The Relative Merits of Black Rifle Evolution
ArmaLite began as a tiny little division of Fairchild Engine and Airplane Corporation in the early 1950s. Fairchild built a variety of trainer and transport aircraft during and after World War II. Their most recognizable creation was the 1970s-era A10 Warthog ground attack fighter.
Gene Stoner was the chief bottle washer at ArmaLite, and their mandate was to contrive the most technologically advanced military firearms designs on the planet. With a modest team of engineers, a few resources, and a remarkable excess of vision, these guys first strived to apply cutting-edge aviation technology to the development of small arms. Their efforts changed the way the world makes guns.
At the time the world’s proper Infantry weapons were all forged steel and oiled walnut. By contrast, the ArmaLite AR-10, itself the 7.62×51 mm precursor to the AR15, was built from aircraft aluminum and phenolic polymers. The gun’s earliest barrels were even made from thin steel sleeves embedded within an aluminum tube. After one of these rigs exploded brilliantly during a military demonstration the ArmaLite guys went back to more conventional steel barrels.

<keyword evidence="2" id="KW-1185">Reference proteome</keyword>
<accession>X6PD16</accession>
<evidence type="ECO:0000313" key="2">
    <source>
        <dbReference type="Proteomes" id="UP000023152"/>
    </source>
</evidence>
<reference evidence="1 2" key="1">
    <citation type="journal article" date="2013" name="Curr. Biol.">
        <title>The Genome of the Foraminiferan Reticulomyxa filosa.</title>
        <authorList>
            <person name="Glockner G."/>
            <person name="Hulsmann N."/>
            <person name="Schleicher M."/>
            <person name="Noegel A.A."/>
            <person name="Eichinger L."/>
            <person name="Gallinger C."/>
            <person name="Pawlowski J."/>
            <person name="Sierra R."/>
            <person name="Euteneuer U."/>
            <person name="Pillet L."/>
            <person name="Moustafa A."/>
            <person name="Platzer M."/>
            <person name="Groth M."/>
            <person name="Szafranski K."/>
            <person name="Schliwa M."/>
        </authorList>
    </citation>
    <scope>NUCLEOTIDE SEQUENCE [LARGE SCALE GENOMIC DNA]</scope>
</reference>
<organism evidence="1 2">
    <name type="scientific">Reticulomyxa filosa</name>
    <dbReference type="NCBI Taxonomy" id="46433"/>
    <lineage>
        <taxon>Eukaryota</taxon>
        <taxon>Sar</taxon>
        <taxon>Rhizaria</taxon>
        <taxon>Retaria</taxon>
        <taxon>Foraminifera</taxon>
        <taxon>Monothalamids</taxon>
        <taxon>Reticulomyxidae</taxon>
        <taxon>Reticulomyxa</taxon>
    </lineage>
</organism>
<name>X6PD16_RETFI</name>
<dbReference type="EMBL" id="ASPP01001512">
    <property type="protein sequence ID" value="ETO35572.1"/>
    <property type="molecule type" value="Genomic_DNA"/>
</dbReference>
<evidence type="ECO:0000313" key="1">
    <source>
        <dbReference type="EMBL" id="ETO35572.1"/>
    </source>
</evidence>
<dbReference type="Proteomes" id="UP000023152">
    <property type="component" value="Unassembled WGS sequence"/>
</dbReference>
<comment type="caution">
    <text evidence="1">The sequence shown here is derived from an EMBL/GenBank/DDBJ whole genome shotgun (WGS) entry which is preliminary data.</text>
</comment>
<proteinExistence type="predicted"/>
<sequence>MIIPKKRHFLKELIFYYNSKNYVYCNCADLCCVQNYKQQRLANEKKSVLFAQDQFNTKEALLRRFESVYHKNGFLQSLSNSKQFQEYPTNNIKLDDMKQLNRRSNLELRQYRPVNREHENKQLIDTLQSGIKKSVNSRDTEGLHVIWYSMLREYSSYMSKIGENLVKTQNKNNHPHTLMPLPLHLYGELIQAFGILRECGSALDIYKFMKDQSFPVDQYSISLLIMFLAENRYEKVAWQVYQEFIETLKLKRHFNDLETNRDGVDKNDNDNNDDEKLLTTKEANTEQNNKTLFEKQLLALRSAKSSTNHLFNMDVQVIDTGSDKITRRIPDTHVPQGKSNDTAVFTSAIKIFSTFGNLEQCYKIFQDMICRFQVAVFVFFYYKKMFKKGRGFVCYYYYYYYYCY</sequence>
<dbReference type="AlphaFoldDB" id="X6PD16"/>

The extraordinary lines of those early black rifles were legitimately unlike anything else in the world. We are today jaded to polymer furniture, inline buttstocks, and aluminum gun parts. In 1956, however, this was heady stuff indeed. To a generation raised on Saturday afternoon Buck Rogers serials, the AR15 was science fiction incarnate. Despite some early challenges, the M16 went on to become the longest-serving military rifle in American history.
The direct gas impingement system that defined Stoner’s lightweight new rifle was drawn from the WWII-era Swedish Ljungman Automatgevär AG42 rifle. The machined aluminum receivers mimic aircraft structural components. The polymer pieces had their origins in the synthetic Bakelite of WWII.
Stoner designed the 5.56×45 mm round the AR15 fired using a modified .222 sporting cartridge as a foundation. The resulting rifle was radical to its core. American industry was capable of building such a high tech gun. Most of the rest of the world was not. Now hold that thought.